Capital One Names Centerview’s Crawford Next Finance ChiefElizabeth Dexheimer and Dakin Campbell
Capital One Financial Corp., the lender that gets more than half its revenue from credit cards, named Centerview Partners LLP co-founder Stephen S. Crawford to succeed Gary L. Perlin as chief financial officer.
Crawford, 48, joins the firm next week and will become its finance chief in May when Perlin, 61, retires, the McLean, Virginia-based company said today in a statement. He will be a member of the executive committee, reporting to Chairman and Chief Executive Officer Richard D. Fairbank. Crawford is slated to make $7.5 million this year in salary and bonus, pro-rated from his start date, according to a filing.
Crawford advised Capital One on strategic and financial decisions while at Centerview, the New York-based investment-banking boutique founded in 2006, according to the statement. He previously worked at Morgan Stanley in roles including CFO.
“Steve brings great experience and skills to the position,” Fairbank said in the statement. Crawford “knows our company, the industry and our management team well.”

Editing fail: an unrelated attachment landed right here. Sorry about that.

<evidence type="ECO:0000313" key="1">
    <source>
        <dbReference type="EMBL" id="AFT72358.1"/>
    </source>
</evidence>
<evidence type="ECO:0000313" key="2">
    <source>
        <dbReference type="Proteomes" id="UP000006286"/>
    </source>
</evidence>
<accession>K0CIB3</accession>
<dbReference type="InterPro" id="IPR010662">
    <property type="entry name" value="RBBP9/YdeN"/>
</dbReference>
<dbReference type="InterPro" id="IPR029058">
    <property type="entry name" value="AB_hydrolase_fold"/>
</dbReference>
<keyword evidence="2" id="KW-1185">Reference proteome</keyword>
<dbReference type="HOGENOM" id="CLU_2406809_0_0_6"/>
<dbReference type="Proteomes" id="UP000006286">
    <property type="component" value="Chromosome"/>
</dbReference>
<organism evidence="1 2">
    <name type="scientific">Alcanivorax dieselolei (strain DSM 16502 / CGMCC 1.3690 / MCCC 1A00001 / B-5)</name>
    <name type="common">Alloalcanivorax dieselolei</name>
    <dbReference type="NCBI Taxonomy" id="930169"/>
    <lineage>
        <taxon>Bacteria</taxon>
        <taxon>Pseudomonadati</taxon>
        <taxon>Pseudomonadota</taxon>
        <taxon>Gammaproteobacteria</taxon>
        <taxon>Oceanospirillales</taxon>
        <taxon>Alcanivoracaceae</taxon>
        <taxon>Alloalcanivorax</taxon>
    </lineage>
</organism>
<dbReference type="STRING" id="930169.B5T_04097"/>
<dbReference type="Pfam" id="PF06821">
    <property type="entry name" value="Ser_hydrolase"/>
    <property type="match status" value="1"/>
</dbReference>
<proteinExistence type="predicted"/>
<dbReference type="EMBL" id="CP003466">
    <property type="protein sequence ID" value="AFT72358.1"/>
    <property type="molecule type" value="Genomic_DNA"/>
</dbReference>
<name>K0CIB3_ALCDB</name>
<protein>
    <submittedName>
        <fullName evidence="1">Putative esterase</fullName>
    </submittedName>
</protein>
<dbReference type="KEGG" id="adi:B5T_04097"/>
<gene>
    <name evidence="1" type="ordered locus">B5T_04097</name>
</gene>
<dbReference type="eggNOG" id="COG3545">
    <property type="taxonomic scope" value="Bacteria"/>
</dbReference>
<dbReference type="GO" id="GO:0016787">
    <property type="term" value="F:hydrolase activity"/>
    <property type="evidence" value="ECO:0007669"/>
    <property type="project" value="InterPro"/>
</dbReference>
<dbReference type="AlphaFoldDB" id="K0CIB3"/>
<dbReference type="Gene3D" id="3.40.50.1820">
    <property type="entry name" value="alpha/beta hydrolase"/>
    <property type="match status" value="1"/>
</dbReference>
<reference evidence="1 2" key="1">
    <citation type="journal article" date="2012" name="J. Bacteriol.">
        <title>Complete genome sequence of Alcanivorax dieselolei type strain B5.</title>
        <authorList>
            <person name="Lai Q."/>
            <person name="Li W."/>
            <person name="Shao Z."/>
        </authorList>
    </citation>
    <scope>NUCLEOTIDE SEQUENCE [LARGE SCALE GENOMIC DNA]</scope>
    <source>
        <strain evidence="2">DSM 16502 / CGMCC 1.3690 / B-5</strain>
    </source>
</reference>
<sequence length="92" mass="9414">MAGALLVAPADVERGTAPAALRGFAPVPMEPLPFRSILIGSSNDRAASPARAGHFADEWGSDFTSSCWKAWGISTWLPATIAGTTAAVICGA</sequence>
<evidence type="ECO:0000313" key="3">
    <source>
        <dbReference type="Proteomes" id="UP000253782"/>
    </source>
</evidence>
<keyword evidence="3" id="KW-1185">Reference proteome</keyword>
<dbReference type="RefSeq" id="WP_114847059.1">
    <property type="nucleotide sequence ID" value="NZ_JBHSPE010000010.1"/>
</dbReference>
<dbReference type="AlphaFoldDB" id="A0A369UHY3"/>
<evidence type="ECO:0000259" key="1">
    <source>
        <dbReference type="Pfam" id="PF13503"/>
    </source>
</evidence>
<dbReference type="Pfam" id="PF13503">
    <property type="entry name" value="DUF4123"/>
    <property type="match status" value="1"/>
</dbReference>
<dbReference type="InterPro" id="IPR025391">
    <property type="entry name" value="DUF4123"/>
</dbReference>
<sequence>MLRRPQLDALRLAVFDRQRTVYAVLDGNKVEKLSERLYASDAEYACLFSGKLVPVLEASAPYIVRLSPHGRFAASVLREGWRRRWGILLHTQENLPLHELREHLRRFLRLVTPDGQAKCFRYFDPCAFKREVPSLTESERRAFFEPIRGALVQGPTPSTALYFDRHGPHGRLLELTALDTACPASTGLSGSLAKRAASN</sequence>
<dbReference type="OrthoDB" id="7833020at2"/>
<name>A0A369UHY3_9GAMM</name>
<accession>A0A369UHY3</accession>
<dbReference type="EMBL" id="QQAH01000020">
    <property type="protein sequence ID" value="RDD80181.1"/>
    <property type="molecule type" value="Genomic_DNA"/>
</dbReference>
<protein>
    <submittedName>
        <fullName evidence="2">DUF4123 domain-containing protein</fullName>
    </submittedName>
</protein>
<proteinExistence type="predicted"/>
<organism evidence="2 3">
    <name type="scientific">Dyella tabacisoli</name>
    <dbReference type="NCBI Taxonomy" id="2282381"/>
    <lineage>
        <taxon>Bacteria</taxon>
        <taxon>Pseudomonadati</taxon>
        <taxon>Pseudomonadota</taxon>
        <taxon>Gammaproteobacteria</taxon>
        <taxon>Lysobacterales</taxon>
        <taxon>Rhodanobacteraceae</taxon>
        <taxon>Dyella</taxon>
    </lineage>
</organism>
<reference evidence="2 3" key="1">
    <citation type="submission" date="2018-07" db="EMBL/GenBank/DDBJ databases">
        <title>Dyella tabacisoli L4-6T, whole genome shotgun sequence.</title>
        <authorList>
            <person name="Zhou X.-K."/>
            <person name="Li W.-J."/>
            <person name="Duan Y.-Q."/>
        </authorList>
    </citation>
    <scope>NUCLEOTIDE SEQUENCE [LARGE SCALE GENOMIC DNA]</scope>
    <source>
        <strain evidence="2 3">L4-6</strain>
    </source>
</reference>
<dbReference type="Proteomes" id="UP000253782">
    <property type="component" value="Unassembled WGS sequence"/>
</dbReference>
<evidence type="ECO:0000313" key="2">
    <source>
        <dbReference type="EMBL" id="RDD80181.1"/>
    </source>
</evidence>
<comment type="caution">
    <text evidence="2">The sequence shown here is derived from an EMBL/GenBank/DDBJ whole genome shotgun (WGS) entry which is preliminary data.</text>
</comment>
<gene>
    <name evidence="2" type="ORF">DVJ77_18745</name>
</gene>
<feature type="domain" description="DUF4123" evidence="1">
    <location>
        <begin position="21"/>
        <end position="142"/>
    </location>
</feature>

Crawford will earn an annual base salary of $2.63 million, and be eligible for $1.13 million in cash bonus, and another $3.76 million in equity-based awards, according to a separate filing. Crawford will also receive shares on the day he begins work worth $9.8 million that will vest over the next five years and may not be sold until the award’s fifth anniversary, the filing said.
Centerview, whose clients also have included Ally Financial Inc. and Cisco Systems Inc., focuses on advising companies on mergers and capital structure. It’s been hiring amid pay cuts and firings at the bigger firms this past year.
Capital One posted a fourth-quarter profit on Jan. 17 that missed analysts’ estimates as the lender put aside more reserves to cover loan losses. Fairbank has spent more than $28 billion on acquisitions since 2005, including the purchase last year of HSBC Holdings Plc’s U.S. card business.
Capital One rose 0.3 percent to close at $56.50 in New York. The shares have slid 2.5 percent this year, the third-worst performer on the 81-company Standard & Poor’s 500 Financials Index.